Skip to content

A Christmas Story of Our Best Selves

December 8, 2011

Note: The following remarks were given preceding a Wednesday Night Chapel Service led by participants in this year’s Student Diversity Leadership Conference.

In this season of Christmas, we look for a light of hope and transformation to appear in the darkness, a darkness that symbolizes our human fears, frailty and weakness.  We are by our nature small, prone to assertions of selfishness, egotism, greed and violence; we are wired to believe that we are so important, so compelling, so central to the workings of a large and complex and incomprehensible world.

We live in darkness until we master the art, discipline and practice of empathy, generosity, graciousness and love.  We live in darkness until we see the power of faith, the power of education, and the power of human connection to awaken us from blind and rigid self-assertion, a belief in the supremacy of self that feeds intolerance, division and discord.

It might be particularly refreshing and inspiring to say that we live in and contribute to a diverse school and a diverse world because we want so much to experience and share the enlightenment, revelation and peace of connection and reconciliation with the human family.  It might be inspiring to create, quite intentionally, schools and colleges that help us defeat the forces of egotism, consumption and self-regard and move humanity on a path to equality, justice, reconciliation and peace.

This is the work of St. Andrew’s—this is the work of diversity:  it is living, talking, listening, imagining, believing, suffering, laughing, crying and reacting to the long and tired history of human blindness, ignorance and rigidity.  It is having the courage, humility and realism to say over and over that we do not see, know, understand and control anything in our world except our own narrow perspective.  It is work associated with a deep commitment to reading, to scholarship, to methodologies that expand and broaden our horizons.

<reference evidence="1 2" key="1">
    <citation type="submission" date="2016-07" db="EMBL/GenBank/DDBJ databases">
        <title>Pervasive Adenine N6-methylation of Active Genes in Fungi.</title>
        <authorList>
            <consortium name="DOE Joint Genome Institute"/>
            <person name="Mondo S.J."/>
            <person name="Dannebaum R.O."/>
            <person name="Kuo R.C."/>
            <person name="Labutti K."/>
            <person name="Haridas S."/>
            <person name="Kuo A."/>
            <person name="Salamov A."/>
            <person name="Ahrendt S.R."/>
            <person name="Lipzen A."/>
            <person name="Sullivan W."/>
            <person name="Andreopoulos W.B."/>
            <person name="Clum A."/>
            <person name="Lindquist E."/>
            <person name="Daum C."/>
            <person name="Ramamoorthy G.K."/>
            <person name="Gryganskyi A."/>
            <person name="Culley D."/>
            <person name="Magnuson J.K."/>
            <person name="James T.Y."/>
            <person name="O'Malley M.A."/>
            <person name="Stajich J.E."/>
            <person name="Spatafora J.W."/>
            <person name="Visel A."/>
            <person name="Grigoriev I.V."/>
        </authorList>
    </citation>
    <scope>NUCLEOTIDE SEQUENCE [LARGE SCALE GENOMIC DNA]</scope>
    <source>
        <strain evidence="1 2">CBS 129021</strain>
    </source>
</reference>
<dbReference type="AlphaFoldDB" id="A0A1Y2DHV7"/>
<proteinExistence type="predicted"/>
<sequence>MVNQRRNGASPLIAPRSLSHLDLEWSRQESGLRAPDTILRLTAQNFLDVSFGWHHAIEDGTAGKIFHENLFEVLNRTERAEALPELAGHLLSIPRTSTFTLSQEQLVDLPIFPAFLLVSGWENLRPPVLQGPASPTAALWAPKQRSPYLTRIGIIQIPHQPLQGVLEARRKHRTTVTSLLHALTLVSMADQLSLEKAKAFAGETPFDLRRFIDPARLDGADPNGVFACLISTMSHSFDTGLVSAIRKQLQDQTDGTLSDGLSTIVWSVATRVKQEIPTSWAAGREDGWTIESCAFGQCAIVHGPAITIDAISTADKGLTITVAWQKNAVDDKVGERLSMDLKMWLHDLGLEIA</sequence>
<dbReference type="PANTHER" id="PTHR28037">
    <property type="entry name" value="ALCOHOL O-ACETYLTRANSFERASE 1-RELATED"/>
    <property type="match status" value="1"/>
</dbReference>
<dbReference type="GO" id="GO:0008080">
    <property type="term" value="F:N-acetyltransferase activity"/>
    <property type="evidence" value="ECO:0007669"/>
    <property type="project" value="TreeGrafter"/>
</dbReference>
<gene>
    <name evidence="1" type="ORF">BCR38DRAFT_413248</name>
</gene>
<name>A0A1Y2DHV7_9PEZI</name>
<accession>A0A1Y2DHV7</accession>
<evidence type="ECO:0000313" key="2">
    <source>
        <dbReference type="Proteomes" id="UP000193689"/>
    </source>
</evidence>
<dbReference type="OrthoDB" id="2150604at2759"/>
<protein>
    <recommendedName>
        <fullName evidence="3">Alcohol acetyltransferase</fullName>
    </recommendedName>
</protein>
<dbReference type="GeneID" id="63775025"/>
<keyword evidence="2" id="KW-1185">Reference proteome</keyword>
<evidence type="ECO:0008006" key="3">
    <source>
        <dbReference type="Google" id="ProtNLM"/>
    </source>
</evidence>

But it is also work that calls us to move from the academic realm to the world of suffering, conflict, violence and despair.  It is the work of community service programs that break down barriers that divide us; it is the work of the arts that express the diverse and brilliant manifestations of our human desire to find meaning, connection and coherence.  It is work that calls upon America to live up to its highest ideals as a land of freedom and opportunity.  It is work that means more than avoiding and swallowing and repressing hateful words, slogans and philosophies.  It is rather an active expression of connection, of unity, of compassion and of affirmation.  It means leaving old, tired, discarded beliefs and creeds and doctrines and words behind.  It means thinking and acting counter-culturally about our world, our nation, our school, our family and ourselves.  It’s about freedom—it’s about ripping away the masks Junot Diaz described—masks of fear and restraint that overwhelm and exhaust us.

We celebrate Jesus’ birth in the Christian tradition as the triumph of simplicity, love and connection in a world of darkness and confusion.  You know the story—it is one of obscure poverty, grace and divinity all at once.  This was a baby, a man, a Savior who served the poor, the invisible, the abused, the scorned and the sinner.  His radical doctrine of hospitality, compassion and love inspired his followers and outraged those who had a stake in the world of darkness, presumption and power.

His words to us are clear:  we need to stop defending our positions and acknowledge our human capacity for growth, development, reconciliation and love.

Can we suspend our belief in our own privileged perspective and commit now, once and for all, to listen, to study the lives of all people so gloriously different than ourselves and honor and validate and affirm the wide spectrum of our diverse world and school?

Can we discard the mask of certainty and presumption and honor someone and something other and larger than ourselves?

It is the story of Christmas.  Listen.

No comments yet

Leave a Reply

Fill in your details below or click an icon to log in: Logo

You are commenting using your account. Log Out /  Change )

Google photo

You are commenting using your Google account. Log Out /  Change )

Twitter picture

You are commenting using your Twitter account. Log Out /  Change )

Facebook photo

You are commenting using your Facebook account. Log Out /  Change )

Connecting to %s

%d bloggers like this: